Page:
The caretakers were expected to take care and the governors were supposed to govern. However, in Reko Diq’s case, governance failed and the care was never provided.
In a recent judgement, the Supreme Court of Pakistan has declared illegal the July 1993 agreement between the Balochistan Development Authority (BDA) and Australia’s BHP. Since the original agreement stands null and void, all subsequent sales and transfers of the exploration rights by BHP to Tethyan Copper Co. (TCC), which is jointly owned by Canada’s Barrick Gold Corporation and Chile’s Antofagasta, have been deemed illegal and void.
An interesting debate has ensued in Pakistan since the Supreme Court’s verdict was released earlier in January. Some commentators are critical of the court accusing it of killing another golden goose. They have argued that foreign investors had sunk over $400 million into the project and thus, they were acting in good faith. Others have accused the Balochistan government of mishandling the project, which has further delayed the development of a goldmine in Pakistan.
I believe that the ongoing debate fails to acknowledge the role of key players who were instrumental in a series of dubious deals, which have finally been declared illegal and void by the Supreme Court. I am of the view that the foreign investors were fully aware of the risks when they signed agreements with government departments that were not authorised to bind the government, especially when caretaker governments were in place in Islamabad and Quetta. Concomitantly, the caretaker government and the provincial governor should not have exceeded their authority to sign agreements that are the purview of the elected governments. I further contend that the claims of $400 million investment by TCC during 2006 and 2011 appear grossly exaggerated.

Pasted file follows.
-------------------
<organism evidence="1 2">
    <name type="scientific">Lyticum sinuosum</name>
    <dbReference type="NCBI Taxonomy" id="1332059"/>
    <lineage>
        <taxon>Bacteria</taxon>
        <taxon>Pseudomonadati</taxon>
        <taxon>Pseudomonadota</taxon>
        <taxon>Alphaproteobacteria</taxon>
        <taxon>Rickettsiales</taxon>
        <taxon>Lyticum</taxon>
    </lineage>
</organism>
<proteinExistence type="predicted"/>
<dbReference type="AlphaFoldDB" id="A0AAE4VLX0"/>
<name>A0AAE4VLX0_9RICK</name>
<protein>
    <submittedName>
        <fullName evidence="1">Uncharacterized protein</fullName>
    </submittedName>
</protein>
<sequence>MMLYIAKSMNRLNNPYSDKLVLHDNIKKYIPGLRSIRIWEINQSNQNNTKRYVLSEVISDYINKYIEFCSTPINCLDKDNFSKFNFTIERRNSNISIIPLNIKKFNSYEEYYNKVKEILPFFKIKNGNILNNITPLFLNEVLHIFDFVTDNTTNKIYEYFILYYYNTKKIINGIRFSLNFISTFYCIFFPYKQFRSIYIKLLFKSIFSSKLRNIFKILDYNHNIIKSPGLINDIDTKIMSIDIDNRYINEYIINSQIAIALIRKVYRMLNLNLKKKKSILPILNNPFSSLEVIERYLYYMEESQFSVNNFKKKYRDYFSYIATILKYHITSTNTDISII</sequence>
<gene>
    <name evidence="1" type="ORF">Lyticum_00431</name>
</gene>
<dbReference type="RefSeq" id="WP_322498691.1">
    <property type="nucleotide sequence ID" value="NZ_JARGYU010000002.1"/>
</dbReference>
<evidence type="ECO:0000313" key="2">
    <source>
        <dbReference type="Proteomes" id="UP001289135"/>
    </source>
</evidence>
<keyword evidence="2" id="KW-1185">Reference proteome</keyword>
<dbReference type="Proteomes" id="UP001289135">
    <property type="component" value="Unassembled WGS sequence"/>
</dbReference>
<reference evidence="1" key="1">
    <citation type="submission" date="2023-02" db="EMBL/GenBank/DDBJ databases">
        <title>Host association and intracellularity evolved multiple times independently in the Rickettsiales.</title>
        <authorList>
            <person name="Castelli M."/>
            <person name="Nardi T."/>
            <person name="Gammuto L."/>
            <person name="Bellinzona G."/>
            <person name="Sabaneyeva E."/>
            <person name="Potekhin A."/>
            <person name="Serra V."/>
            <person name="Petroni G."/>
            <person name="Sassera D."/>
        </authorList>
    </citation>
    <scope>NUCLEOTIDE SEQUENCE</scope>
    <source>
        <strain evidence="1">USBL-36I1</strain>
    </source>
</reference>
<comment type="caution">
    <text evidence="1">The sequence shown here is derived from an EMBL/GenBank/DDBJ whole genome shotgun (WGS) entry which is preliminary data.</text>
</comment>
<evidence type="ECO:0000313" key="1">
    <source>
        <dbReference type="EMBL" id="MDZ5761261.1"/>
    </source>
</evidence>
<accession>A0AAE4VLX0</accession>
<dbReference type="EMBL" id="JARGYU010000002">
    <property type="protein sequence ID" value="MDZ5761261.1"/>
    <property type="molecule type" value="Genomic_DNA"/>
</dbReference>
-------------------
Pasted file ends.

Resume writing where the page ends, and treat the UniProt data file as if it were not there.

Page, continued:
Let me take you back to 29 July 1993 when Reuters News reported the agreement between Balochistan Development Authority and Australia’s Broken Hill Holdings Ltd. to explore for gold and copper in Chagai District. According to Reuters, the “accord covers preliminary investigation and feasibility studies by BHP with support from the provincial government… Baluchistan will have a 25 per cent share in the project, expected to cost some $100 million.”